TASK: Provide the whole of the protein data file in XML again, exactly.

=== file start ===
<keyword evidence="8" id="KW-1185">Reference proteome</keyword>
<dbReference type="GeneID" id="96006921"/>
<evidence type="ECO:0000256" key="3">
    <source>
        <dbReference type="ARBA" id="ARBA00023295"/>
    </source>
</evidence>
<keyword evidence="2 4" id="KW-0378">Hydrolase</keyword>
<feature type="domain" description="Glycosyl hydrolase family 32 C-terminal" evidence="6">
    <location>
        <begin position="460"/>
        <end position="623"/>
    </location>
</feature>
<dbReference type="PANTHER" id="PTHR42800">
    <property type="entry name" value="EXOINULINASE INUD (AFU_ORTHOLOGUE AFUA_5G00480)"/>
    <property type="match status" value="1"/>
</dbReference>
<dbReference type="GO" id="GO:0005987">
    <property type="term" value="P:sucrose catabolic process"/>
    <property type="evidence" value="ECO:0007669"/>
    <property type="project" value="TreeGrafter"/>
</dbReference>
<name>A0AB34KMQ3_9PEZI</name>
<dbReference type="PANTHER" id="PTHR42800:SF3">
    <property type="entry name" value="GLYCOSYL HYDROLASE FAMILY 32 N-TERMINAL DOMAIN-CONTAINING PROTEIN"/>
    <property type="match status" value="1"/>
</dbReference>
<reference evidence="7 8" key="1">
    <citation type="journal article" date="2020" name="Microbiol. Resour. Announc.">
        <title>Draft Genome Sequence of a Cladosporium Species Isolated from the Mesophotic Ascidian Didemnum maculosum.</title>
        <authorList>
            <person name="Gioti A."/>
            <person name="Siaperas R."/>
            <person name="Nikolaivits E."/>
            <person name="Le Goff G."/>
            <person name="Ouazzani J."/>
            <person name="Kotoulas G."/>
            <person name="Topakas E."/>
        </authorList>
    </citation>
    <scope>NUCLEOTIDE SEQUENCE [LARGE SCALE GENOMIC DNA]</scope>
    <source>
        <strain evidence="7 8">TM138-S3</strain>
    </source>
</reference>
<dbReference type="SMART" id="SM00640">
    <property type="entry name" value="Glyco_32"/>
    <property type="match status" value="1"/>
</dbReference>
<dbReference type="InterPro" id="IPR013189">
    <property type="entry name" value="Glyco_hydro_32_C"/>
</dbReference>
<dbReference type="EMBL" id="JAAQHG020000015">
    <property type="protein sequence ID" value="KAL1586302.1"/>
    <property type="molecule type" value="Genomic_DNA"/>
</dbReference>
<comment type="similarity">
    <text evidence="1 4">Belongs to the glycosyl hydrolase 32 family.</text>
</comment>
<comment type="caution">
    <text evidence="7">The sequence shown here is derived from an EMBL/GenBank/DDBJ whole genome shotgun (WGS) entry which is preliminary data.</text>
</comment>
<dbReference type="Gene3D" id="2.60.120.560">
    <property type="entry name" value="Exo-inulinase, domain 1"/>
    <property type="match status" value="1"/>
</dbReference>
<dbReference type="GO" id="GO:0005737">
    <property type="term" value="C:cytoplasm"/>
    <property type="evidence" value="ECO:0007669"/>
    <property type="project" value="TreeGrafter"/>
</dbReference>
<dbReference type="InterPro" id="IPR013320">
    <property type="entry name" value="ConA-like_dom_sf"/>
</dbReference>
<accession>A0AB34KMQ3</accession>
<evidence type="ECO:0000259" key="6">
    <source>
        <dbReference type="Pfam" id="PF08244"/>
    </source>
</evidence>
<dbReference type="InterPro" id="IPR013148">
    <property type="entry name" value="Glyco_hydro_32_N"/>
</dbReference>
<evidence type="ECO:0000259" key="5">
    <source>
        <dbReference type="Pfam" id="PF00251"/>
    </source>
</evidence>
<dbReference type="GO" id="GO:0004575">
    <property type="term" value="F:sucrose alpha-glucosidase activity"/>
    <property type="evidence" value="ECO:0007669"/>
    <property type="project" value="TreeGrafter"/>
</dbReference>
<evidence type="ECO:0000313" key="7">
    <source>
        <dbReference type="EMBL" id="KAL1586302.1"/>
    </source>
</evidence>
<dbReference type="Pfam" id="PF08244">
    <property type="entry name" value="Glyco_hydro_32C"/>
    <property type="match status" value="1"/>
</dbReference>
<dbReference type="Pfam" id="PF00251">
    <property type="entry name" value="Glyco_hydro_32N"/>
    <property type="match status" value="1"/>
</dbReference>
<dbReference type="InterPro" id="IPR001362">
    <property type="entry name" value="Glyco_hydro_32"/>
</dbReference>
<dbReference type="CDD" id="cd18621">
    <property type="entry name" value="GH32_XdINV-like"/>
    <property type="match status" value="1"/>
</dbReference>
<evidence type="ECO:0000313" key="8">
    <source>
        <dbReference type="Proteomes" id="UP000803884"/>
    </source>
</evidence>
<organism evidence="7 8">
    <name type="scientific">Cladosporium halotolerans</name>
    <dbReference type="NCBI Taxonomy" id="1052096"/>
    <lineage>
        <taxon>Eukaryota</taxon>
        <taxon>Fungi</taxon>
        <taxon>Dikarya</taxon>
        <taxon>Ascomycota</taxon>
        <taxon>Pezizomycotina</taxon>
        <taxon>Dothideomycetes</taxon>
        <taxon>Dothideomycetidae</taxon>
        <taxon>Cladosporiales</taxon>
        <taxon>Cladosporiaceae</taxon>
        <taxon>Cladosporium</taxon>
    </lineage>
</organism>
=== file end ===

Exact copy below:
<keyword evidence="8" id="KW-1185">Reference proteome</keyword>
<dbReference type="GeneID" id="96006921"/>
<evidence type="ECO:0000256" key="3">
    <source>
        <dbReference type="ARBA" id="ARBA00023295"/>
    </source>
</evidence>
<keyword evidence="2 4" id="KW-0378">Hydrolase</keyword>
<feature type="domain" description="Glycosyl hydrolase family 32 C-terminal" evidence="6">
    <location>
        <begin position="460"/>
        <end position="623"/>
    </location>
</feature>
<dbReference type="PANTHER" id="PTHR42800">
    <property type="entry name" value="EXOINULINASE INUD (AFU_ORTHOLOGUE AFUA_5G00480)"/>
    <property type="match status" value="1"/>
</dbReference>
<dbReference type="GO" id="GO:0005987">
    <property type="term" value="P:sucrose catabolic process"/>
    <property type="evidence" value="ECO:0007669"/>
    <property type="project" value="TreeGrafter"/>
</dbReference>
<name>A0AB34KMQ3_9PEZI</name>
<dbReference type="PANTHER" id="PTHR42800:SF3">
    <property type="entry name" value="GLYCOSYL HYDROLASE FAMILY 32 N-TERMINAL DOMAIN-CONTAINING PROTEIN"/>
    <property type="match status" value="1"/>
</dbReference>
<reference evidence="7 8" key="1">
    <citation type="journal article" date="2020" name="Microbiol. Resour. Announc.">
        <title>Draft Genome Sequence of a Cladosporium Species Isolated from the Mesophotic Ascidian Didemnum maculosum.</title>
        <authorList>
            <person name="Gioti A."/>
            <person name="Siaperas R."/>
            <person name="Nikolaivits E."/>
            <person name="Le Goff G."/>
            <person name="Ouazzani J."/>
            <person name="Kotoulas G."/>
            <person name="Topakas E."/>
        </authorList>
    </citation>
    <scope>NUCLEOTIDE SEQUENCE [LARGE SCALE GENOMIC DNA]</scope>
    <source>
        <strain evidence="7 8">TM138-S3</strain>
    </source>
</reference>
<dbReference type="SMART" id="SM00640">
    <property type="entry name" value="Glyco_32"/>
    <property type="match status" value="1"/>
</dbReference>
<dbReference type="InterPro" id="IPR013189">
    <property type="entry name" value="Glyco_hydro_32_C"/>
</dbReference>
<dbReference type="EMBL" id="JAAQHG020000015">
    <property type="protein sequence ID" value="KAL1586302.1"/>
    <property type="molecule type" value="Genomic_DNA"/>
</dbReference>
<comment type="similarity">
    <text evidence="1 4">Belongs to the glycosyl hydrolase 32 family.</text>
</comment>
<comment type="caution">
    <text evidence="7">The sequence shown here is derived from an EMBL/GenBank/DDBJ whole genome shotgun (WGS) entry which is preliminary data.</text>
</comment>
<dbReference type="Gene3D" id="2.60.120.560">
    <property type="entry name" value="Exo-inulinase, domain 1"/>
    <property type="match status" value="1"/>
</dbReference>
<dbReference type="GO" id="GO:0005737">
    <property type="term" value="C:cytoplasm"/>
    <property type="evidence" value="ECO:0007669"/>
    <property type="project" value="TreeGrafter"/>
</dbReference>
<dbReference type="InterPro" id="IPR013320">
    <property type="entry name" value="ConA-like_dom_sf"/>
</dbReference>
<accession>A0AB34KMQ3</accession>
<evidence type="ECO:0000259" key="6">
    <source>
        <dbReference type="Pfam" id="PF08244"/>
    </source>
</evidence>
<dbReference type="InterPro" id="IPR013148">
    <property type="entry name" value="Glyco_hydro_32_N"/>
</dbReference>
<evidence type="ECO:0000259" key="5">
    <source>
        <dbReference type="Pfam" id="PF00251"/>
    </source>
</evidence>
<dbReference type="GO" id="GO:0004575">
    <property type="term" value="F:sucrose alpha-glucosidase activity"/>
    <property type="evidence" value="ECO:0007669"/>
    <property type="project" value="TreeGrafter"/>
</dbReference>
<evidence type="ECO:0000313" key="7">
    <source>
        <dbReference type="EMBL" id="KAL1586302.1"/>
    </source>
</evidence>
<dbReference type="Pfam" id="PF08244">
    <property type="entry name" value="Glyco_hydro_32C"/>
    <property type="match status" value="1"/>
</dbReference>
<dbReference type="Pfam" id="PF00251">
    <property type="entry name" value="Glyco_hydro_32N"/>
    <property type="match status" value="1"/>
</dbReference>
<dbReference type="InterPro" id="IPR001362">
    <property type="entry name" value="Glyco_hydro_32"/>
</dbReference>
<dbReference type="CDD" id="cd18621">
    <property type="entry name" value="GH32_XdINV-like"/>
    <property type="match status" value="1"/>
</dbReference>
<evidence type="ECO:0000313" key="8">
    <source>
        <dbReference type="Proteomes" id="UP000803884"/>
    </source>
</evidence>
<organism evidence="7 8">
    <name type="scientific">Cladosporium halotolerans</name>
    <dbReference type="NCBI Taxonomy" id="1052096"/>
    <lineage>
        <taxon>Eukaryota</taxon>
        <taxon>Fungi</taxon>
        <taxon>Dikarya</taxon>
        <taxon>Ascomycota</taxon>
        <taxon>Pezizomycotina</taxon>
        <taxon>Dothideomycetes</taxon>
        <taxon>Dothideomycetidae</taxon>
        <taxon>Cladosporiales</taxon>
        <taxon>Cladosporiaceae</taxon>
        <taxon>Cladosporium</taxon>
    </lineage>
</organism>